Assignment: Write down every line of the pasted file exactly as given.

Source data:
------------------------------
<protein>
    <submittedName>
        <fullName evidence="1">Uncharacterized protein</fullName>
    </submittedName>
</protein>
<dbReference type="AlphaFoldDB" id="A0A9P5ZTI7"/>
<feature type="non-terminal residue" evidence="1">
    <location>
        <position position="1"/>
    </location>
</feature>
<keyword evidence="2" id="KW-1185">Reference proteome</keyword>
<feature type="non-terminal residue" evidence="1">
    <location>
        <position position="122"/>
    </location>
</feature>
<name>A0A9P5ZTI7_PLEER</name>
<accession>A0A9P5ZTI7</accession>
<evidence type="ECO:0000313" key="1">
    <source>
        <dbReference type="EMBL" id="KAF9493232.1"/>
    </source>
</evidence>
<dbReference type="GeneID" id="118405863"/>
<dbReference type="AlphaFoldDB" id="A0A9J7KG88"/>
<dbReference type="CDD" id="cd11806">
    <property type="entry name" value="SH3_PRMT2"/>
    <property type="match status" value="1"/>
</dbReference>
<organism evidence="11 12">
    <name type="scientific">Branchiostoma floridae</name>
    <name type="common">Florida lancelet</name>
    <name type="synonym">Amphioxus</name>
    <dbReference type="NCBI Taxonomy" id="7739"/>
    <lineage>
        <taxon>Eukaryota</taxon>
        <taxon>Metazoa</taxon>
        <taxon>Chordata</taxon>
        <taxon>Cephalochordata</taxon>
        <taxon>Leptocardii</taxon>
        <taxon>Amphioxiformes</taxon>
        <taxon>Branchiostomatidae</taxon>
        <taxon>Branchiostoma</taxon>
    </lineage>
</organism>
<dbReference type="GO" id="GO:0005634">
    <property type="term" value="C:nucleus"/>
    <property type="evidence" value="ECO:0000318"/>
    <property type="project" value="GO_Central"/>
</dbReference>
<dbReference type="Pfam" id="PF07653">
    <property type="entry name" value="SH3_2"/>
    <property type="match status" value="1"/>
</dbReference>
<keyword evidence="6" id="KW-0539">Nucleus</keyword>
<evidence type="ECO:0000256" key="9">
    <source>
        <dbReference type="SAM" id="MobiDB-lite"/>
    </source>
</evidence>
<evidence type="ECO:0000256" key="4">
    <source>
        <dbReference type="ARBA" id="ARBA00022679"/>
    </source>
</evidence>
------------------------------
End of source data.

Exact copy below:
<protein>
    <submittedName>
        <fullName evidence="1">Uncharacterized protein</fullName>
    </submittedName>
</protein>
<dbReference type="AlphaFoldDB" id="A0A9P5ZTI7"/>
<feature type="non-terminal residue" evidence="1">
    <location>
        <position position="1"/>
    </location>
</feature>
<keyword evidence="2" id="KW-1185">Reference proteome</keyword>
<feature type="non-terminal residue" evidence="1">
    <location>
        <position position="122"/>
    </location>
</feature>
<name>A0A9P5ZTI7_PLEER</name>
<accession>A0A9P5ZTI7</accession>
<evidence type="ECO:0000313" key="1">
    <source>
        <dbReference type="EMBL" id="KAF9493232.1"/>
    </source>
</evidence>
<dbReference type="GeneID" id="118405863"/>
<dbReference type="AlphaFoldDB" id="A0A9J7KG88"/>
<dbReference type="CDD" id="cd11806">
    <property type="entry name" value="SH3_PRMT2"/>
    <property type="match status" value="1"/>
</dbReference>
<organism evidence="11 12">
    <name type="scientific">Branchiostoma floridae</name>
    <name type="common">Florida lancelet</name>
    <name type="synonym">Amphioxus</name>
    <dbReference type="NCBI Taxonomy" id="7739"/>
    <lineage>
        <taxon>Eukaryota</taxon>
        <taxon>Metazoa</taxon>
        <taxon>Chordata</taxon>
        <taxon>Cephalochordata</taxon>
        <taxon>Leptocardii</taxon>
        <taxon>Amphioxiformes</taxon>
        <taxon>Branchiostomatidae</taxon>
        <taxon>Branchiostoma</taxon>
    </lineage>
</organism>
<dbReference type="GO" id="GO:0005634">
    <property type="term" value="C:nucleus"/>
    <property type="evidence" value="ECO:0000318"/>
    <property type="project" value="GO_Central"/>
</dbReference>
<dbReference type="Pfam" id="PF07653">
    <property type="entry name" value="SH3_2"/>
    <property type="match status" value="1"/>
</dbReference>
<keyword evidence="6" id="KW-0539">Nucleus</keyword>
<evidence type="ECO:0000256" key="9">
    <source>
        <dbReference type="SAM" id="MobiDB-lite"/>
    </source>
</evidence>
<evidence type="ECO:0000256" key="4">
    <source>
        <dbReference type="ARBA" id="ARBA00022679"/>
    </source>
</evidence>